Monday, June 9, 2008

Just In Time for Summer: Winter Light

In the New Yorker, Tobias Wolff writes of the first time he saw Ingmar Bergman's Winter Light:

It is a harrowing experience, this film, shot starkly in the winter light of its title and filled with wintry silences, the camera often unmoving in its scrutiny of the human face in anguish, uncertainty, and yearning.
I agree the experience is riveting, bracing and harrowing; I don't agree with much else Wolff has to say about the film. I say what's harrowing about the film is the way it rears up and insists on facing the possibility that all hope is ultimately a joke, a mistake, or at best a smile scrawled sloppily across the face of resignation.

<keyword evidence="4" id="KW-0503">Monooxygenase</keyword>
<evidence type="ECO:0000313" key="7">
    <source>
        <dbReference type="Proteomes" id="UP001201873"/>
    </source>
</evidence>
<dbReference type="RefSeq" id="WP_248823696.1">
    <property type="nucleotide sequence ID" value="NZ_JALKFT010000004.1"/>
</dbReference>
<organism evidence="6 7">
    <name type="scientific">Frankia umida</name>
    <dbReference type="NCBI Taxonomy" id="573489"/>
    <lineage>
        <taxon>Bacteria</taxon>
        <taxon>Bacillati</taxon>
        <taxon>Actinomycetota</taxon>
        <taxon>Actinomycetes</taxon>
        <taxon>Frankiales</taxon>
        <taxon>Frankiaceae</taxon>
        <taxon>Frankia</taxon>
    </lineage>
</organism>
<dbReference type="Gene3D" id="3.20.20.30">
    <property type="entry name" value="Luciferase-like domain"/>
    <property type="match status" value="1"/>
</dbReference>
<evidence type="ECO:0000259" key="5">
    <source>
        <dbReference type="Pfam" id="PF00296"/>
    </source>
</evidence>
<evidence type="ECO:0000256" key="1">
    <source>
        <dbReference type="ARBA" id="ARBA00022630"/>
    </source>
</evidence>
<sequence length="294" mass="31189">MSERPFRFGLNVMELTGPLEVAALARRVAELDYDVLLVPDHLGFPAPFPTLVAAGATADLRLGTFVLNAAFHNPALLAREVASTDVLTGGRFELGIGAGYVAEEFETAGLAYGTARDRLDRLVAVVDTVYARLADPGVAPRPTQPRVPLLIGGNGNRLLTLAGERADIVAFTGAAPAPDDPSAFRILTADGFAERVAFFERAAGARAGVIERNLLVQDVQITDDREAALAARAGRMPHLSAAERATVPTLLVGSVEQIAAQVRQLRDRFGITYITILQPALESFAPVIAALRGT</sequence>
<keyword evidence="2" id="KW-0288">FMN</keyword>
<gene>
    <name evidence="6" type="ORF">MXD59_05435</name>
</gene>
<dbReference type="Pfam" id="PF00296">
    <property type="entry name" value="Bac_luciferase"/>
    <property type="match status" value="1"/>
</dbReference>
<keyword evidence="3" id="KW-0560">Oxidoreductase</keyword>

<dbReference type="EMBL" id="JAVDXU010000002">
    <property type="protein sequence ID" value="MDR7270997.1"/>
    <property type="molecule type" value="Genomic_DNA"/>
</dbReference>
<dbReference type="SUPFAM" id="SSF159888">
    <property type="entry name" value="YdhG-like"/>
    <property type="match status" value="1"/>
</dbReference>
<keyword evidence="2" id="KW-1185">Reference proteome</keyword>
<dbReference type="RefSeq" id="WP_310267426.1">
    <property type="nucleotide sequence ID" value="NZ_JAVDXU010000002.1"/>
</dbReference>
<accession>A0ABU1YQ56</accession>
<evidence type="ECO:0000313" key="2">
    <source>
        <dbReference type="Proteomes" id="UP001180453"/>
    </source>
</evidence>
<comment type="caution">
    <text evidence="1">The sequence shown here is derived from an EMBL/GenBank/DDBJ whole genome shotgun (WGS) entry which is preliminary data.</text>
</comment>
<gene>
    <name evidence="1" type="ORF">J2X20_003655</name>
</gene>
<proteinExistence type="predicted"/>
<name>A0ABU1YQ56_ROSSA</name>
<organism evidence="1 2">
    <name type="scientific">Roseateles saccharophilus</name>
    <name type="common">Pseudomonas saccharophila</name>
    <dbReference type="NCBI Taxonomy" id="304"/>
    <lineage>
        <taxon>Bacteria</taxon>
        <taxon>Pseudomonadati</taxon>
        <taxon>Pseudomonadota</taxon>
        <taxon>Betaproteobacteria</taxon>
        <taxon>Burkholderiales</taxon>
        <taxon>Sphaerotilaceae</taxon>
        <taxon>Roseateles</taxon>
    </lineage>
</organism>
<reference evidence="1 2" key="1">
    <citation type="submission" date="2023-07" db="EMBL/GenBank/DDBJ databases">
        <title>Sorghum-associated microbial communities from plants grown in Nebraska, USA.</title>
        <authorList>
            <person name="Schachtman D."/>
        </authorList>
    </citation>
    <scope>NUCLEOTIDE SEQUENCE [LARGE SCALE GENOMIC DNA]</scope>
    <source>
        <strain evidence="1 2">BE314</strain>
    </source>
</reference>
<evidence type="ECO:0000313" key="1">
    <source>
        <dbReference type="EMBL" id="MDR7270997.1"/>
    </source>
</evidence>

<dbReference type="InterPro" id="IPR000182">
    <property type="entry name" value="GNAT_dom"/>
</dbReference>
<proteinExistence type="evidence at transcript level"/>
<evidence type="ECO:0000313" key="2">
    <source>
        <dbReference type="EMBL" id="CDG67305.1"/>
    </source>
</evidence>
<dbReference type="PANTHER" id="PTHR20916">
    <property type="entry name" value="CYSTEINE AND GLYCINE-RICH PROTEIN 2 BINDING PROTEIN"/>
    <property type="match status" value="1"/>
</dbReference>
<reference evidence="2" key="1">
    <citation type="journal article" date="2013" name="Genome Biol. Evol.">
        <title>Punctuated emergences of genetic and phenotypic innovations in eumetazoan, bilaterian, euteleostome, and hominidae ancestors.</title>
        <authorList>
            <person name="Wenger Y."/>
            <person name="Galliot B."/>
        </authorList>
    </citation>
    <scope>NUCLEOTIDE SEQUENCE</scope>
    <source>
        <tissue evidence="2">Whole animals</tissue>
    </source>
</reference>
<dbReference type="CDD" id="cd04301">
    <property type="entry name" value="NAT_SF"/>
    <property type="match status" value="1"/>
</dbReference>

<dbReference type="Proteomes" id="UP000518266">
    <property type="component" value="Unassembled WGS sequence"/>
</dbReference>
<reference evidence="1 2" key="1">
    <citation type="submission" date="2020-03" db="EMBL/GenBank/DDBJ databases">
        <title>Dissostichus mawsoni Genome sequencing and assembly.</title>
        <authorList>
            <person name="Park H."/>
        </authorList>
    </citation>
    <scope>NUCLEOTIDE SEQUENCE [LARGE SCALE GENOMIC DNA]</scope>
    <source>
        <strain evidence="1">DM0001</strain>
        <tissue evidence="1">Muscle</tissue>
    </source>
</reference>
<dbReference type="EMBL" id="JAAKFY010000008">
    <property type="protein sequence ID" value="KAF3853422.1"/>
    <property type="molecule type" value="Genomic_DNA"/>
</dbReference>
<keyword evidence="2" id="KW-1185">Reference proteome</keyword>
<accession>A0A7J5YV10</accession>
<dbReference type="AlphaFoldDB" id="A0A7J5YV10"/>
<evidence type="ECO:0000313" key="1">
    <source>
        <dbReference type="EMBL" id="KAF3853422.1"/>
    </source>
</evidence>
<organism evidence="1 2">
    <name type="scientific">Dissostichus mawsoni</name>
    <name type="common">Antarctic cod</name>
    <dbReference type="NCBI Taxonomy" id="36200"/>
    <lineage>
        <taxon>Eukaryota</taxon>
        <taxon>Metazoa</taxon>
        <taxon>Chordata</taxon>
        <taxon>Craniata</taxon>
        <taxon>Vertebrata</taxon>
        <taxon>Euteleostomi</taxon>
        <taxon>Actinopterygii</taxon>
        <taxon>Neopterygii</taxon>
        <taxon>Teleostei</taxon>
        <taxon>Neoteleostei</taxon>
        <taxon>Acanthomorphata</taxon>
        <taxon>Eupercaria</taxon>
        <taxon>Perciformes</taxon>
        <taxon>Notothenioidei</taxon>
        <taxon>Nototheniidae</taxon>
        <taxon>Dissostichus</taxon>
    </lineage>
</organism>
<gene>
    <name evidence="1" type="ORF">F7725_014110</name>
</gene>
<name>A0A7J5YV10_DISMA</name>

Reasonable people can disagree. Whether you take Wolff's view or one closer to mine, or something inbetween, or something else entirely, do see Winter Light. It will rivet the pants right off you.

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